REVIEW: Perplex (Silo)

November 17, 2016
[This is a Review] Nic (Nic Sampson) and Natalie (Natalie Medlock) return from a holiday to find their home not quite in the same state they left it. Their friends, another couple, Sam (Sam Snedden) and Kura (Kura Forrester) have been housesitting. It begins by establishing a premise that echoes many others, but soon derails off course. While the domestic […]

REVIEW: Venus in Fur (Auckland Theatre Company)

August 23, 2016
[Theatrically Stimulating] It turned Nina Arianda into an overnight success, her performance earning her the 2012 Tony Award for Best Actress. In 2013 it became the most produced play that year with 22 productions. And its origin is found in a 19th century German S&M novella. At least that’s how Vanda Jordan, a brazen and uncouth, yet inarguably fascinating, actress refers […]

REVIEW: Nga Pou Wahine (Taki Rua Productions)

June 27, 2015
Mana Wahine [by Sharu Delilkan and Tim Booth] In many ways it’s hard to believe that Ngā Pou Wahine premiered two decades ago. Yes Māori theatre has moved on, gaining more and more prominence within the New Zealand theatre tapestry, however many of the themes that the play touches upon are still relevant today. Although this show is an historic […]

REVIEW: Away from Home (Auckland Fringe and Auckland Pride Festival)

February 18, 2015
Fever Pitch [by Tim Booth and Sharu Delilkan] Kyle: Who’re ya? Who’re ya? Who’re ya? So goes the football terrace chant setting Away from Home‘s pace and rhythms – a crisp production featuring Rob Ward‘s striking performance; fast-paced writing – tackling acceptance, isolation, love, rejection and poignantly unexpected acceptance. Delivered by Ward with co-writer/ designer/director Martin Jameson. The initial similarity […]

REVIEW: Carousel and Clothesline (Vague de Cirque)

April 9, 2014
‘Circustastic’! [by Sharu Delilkan] Carousel & Clothesline is a great lesson in life not to take ourselves too seriously. Yes the strong ensemble demonstrates their precise acrobatics reminiscent of Cirque du Soleil and Cirque Éloize but it’s their emphasis on exploring the sense of play that sets this show apart from other live performances in this genre. And it is […]

REVIEW: Rudali the Mourner (Prayas)

October 21, 2013
Shared Tears  [by James Wenley] Tragedy hovers over low-caste Sanichari. She has lost her husband, and as her play begins, her son lies painfully weak and in an agony of coughing. She will lose much more as the play continues: the characters that surround her – her blind mother, he daughter-in-law, and her young grandson – will too depart for […]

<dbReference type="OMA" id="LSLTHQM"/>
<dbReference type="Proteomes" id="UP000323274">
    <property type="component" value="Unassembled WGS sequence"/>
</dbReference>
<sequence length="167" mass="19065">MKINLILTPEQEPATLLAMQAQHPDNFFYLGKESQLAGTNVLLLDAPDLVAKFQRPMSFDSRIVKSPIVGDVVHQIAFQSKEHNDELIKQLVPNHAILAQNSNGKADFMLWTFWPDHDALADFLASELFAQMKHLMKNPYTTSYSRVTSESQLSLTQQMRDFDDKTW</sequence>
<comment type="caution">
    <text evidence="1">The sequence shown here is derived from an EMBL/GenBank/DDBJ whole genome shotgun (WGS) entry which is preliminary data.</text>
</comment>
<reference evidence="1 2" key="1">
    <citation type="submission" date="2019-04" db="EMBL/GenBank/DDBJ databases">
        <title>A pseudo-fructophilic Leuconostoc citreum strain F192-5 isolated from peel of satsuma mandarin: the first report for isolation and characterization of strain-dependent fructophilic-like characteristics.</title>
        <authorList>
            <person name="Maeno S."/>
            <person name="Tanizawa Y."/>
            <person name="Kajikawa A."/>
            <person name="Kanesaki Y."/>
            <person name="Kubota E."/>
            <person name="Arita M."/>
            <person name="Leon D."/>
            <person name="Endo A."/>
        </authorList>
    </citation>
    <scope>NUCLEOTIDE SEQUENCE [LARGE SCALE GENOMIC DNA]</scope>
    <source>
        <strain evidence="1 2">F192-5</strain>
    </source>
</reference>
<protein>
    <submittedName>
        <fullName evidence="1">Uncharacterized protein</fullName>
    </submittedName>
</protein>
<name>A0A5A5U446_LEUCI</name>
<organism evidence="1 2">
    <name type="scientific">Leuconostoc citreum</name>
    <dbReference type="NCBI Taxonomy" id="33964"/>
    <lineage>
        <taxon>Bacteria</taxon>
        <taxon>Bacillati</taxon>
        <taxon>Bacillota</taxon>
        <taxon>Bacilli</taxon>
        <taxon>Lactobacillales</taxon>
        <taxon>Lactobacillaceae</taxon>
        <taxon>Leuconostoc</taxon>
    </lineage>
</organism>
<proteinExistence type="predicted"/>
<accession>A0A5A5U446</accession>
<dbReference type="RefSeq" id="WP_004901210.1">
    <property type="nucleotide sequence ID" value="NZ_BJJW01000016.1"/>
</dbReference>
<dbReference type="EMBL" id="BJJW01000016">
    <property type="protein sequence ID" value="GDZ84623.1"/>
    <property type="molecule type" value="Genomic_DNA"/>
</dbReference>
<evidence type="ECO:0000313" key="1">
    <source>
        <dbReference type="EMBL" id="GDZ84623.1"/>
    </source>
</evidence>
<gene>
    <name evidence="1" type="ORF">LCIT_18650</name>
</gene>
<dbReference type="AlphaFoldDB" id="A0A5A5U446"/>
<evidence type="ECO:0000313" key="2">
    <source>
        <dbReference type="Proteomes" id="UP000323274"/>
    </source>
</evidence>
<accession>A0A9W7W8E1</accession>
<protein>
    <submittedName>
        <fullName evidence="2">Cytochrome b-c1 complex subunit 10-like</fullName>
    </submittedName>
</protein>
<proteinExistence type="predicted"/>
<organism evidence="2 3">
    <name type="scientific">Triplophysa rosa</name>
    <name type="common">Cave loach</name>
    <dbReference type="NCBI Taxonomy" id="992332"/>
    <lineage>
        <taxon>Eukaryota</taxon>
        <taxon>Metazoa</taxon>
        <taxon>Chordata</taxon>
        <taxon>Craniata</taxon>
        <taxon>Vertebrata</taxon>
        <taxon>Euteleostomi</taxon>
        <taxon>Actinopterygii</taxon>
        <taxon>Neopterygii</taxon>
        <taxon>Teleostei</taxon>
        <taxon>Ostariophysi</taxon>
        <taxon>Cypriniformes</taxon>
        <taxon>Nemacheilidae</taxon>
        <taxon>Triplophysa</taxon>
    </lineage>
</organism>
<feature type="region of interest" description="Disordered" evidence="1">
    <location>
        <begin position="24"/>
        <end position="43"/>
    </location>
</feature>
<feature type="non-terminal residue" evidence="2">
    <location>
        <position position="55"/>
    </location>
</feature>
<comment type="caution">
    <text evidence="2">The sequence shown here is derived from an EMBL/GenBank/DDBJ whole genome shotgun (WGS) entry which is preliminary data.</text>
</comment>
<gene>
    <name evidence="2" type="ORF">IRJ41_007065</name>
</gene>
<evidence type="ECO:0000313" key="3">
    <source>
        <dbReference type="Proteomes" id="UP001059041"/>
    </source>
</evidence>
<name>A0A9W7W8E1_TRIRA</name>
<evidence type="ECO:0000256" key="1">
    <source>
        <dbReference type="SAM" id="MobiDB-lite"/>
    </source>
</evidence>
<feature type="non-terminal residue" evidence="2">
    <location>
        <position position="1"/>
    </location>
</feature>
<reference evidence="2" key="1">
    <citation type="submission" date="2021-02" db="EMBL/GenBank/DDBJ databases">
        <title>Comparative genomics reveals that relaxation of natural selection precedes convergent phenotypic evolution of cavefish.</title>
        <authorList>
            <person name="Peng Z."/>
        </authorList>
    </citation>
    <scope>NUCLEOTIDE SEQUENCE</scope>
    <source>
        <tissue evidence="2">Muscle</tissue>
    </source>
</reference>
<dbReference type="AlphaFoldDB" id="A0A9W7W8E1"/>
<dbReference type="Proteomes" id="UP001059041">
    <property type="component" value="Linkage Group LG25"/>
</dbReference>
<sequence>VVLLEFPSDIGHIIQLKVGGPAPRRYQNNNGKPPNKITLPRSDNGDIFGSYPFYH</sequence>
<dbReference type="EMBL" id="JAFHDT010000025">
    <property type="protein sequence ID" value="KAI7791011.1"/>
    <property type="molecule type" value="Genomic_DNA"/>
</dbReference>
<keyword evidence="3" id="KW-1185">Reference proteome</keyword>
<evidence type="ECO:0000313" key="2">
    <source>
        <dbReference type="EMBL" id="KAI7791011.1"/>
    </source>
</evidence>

REVIEW: Live Live Cinema: Dementia 13 and Carnival of Souls (Jumpboard Productions)

October 13, 2013
Bringing Classic Cinema to Life [by James Wenley] Dementia 13 is a 1963 thriller and old-school slasher flick where an axe-wielding madman stalks the grounds of a Scottish castle. Though a clear Psycho-lite, in this early Francis Ford Coppola picture it is possible to discern his latent potential, in amongst the hokey psychological posturing and a reveal telegraphed from miles […]

REVIEW: Speaking in Tongues (Silo)

August 18, 2013
Same, but Different [by James Wenley] The harder you try to categorise Speaking in Tongues, the further the play slips away. Case in point: the content of the opening scene is the stuff of conventional dramas – in separate hotel rooms, two couplings of strangers contemplate engaging in infidelity. The tension: who will go through with it, who will back […]

REVIEW: Short+Sweet Song (Short+Sweet Festival 2013)

June 12, 2013
Play it Again, Song [by James Wenley] Short+Sweet Song is even shorter than the other editions. While the odd 10minute Musical Theatre piece has popped up in Auckland’s Short+Sweet Theatre Festival (including the initial version of hilarious Bombs Away), this year musically inspired theatre get their own category and week, and on opening night five 10 minute works made up […]

REVIEW: I Wish I Learned: A New Musical

May 20, 2013
Some things you can’t learn in school [by Matt Baker] Composer, lyricist, and musical director Vicki Millar has a Masters Degree in Musical Theatre (specialising in Writing), so I am surprised that I Wish I Learned came across as such a primary level production. The story is devoid of plot and is instead driven by the characters, who, by themselves, are […]
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